Creative exchange and financing across borders makes good sense in filmmaking. Four documentary titles show the fruit of Danish producers working with their peers in Finland, Norway and Sweden.
Technology is expanding at an unprecedented rate changing our wars and possibly our world. Through voices on both sides of this new technology, “Drone” gives crucial context and new perspectives to the covert CIA drone wars. Over 3000 people have been killed by drones in Waziristan since 2004. The film gives new insights on the future of warfare. Should robots decide who, when and where to kill? Does the new technology make it too easy to kill or is it saving lives by making war more humane?
Director: Tonje Hessen Schei
Production: Lars Løge for Flimmer Film (Norway)
Danish co-producers: Stefan Frost, Henrik Underbjerg for Radiator Film
A group of young men from the favelas of São Paulo risk their lives to make their mark on the world, going out at night to spray-paint high-rises with slogans. Are they artists, criminals or anarchists? The art world flirts with them and the authorities hate them. The pixadores have to choose between staying on the fringes of society with their protest or becoming more mainstream risking being kissed to death in a world unknown to them until now.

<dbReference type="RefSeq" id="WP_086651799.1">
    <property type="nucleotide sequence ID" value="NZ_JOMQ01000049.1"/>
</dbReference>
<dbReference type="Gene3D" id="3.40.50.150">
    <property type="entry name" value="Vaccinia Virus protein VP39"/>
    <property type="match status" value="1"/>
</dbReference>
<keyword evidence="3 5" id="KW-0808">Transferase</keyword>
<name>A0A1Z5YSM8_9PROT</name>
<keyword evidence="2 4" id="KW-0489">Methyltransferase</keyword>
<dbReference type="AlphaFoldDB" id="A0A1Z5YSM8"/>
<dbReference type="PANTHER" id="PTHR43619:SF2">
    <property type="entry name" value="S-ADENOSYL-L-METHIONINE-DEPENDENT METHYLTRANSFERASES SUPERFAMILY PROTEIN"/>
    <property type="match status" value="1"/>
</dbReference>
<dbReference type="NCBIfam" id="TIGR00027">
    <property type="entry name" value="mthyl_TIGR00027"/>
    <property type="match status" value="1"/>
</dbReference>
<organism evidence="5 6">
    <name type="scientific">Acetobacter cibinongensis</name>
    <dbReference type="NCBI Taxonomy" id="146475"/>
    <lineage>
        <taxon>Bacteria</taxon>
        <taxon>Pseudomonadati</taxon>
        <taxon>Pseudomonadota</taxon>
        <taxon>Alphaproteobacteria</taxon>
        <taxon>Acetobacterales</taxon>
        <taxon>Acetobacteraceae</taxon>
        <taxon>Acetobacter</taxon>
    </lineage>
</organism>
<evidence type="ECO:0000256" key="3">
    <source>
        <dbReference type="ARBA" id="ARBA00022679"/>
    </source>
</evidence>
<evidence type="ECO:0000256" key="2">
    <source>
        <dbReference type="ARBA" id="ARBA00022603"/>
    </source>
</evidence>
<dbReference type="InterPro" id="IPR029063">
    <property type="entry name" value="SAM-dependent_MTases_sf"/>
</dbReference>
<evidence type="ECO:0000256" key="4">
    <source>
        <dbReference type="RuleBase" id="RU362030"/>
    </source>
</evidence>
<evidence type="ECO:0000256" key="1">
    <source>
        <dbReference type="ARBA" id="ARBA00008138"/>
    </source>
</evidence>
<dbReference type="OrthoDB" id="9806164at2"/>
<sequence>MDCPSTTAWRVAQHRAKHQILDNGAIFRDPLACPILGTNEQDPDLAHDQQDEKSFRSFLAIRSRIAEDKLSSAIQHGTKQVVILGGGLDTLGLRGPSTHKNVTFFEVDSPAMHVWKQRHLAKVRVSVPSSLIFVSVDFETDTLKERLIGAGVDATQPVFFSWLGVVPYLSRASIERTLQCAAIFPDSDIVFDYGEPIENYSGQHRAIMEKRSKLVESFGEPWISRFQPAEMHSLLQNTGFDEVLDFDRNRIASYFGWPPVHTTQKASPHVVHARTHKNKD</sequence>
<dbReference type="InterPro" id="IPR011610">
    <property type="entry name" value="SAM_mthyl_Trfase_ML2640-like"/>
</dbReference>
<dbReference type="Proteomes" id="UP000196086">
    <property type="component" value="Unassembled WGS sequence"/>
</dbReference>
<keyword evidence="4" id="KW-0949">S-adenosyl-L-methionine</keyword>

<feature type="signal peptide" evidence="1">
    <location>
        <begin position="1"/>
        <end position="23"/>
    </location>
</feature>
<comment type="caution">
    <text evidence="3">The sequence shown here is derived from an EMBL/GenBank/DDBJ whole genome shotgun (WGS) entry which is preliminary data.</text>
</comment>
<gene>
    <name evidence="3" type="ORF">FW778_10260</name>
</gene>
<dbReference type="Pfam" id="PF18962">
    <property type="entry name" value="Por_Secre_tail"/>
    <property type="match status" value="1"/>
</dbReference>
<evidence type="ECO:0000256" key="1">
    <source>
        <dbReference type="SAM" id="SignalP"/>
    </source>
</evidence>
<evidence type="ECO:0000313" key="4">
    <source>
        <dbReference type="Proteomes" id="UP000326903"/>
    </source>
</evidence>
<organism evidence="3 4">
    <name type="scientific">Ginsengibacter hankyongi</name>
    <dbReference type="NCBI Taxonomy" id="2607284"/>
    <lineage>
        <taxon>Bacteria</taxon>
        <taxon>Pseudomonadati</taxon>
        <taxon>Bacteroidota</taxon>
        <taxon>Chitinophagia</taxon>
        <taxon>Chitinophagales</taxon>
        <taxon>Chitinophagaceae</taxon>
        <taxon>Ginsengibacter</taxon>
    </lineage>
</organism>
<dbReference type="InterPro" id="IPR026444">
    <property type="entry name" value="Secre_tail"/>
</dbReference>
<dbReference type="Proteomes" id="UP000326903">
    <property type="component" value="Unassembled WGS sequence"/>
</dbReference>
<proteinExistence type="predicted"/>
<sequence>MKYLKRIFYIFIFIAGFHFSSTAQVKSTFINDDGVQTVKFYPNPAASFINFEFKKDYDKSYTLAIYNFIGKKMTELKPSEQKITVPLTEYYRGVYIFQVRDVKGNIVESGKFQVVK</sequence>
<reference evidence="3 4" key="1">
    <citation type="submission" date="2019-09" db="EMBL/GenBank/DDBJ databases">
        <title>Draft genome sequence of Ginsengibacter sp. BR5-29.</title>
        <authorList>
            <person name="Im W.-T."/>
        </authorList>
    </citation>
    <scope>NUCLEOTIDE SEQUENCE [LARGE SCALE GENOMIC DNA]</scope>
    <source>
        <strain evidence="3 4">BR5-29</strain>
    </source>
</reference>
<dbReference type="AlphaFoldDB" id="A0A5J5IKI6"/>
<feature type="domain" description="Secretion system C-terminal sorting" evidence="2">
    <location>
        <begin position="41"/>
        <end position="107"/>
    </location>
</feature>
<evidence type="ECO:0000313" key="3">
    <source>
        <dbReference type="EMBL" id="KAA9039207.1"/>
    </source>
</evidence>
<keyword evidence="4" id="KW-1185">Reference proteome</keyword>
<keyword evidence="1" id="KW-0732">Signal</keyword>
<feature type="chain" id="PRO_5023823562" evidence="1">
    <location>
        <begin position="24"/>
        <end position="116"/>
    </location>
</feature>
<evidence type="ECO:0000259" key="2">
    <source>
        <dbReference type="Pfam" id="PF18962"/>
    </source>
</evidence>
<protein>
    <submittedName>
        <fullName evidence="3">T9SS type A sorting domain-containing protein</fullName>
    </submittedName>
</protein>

Director: Amir Escandari
Production: Miia Haavisto for Helsinkifilmi (Finland)
Danish co-producer: Miriam Nørgaard for Fridthjof Film
Enter the badlands of Bundelkhand in central India and you have entered a place of desolation, dust and despair. And yet it is hope that we discover as we follow the pink sari-clad women of the Gulabi Gang. These women travel long distances by cart and tractor, bus and train, to wrest justice for women and Dalits, undeterred by sneering policemen and condescending bureaucrats. As the film pulls us into the centre of these blazing conflicts, it uncovers a complex story, disturbing yet heartening.
Director: Nishtha Jain
Production: Torstein Grude for Piraya Film (Norway)
Danish co-producers: Anne Köhncke and Signe Byrge Sørensen for Final Cut For Real
The film is based on newly discovered archive material covering the most daring moments in the struggle for liberation from colonial rule in Africa. This powerful footage is combined with citations from Frantz Fanon’s landmark book “The Wretched of the Earth” written in 1960 and still a major tool for understanding and illuminating the neocolonialism happening today, as well as the unrest and the reactions against it.
Director: Göran Hugo Olsson
Production: Annika Rogell and Tobias Janson for Story (Sweden)
Danish co-producers: Monica Hellström and Anne Köhncke for Final Cut for Real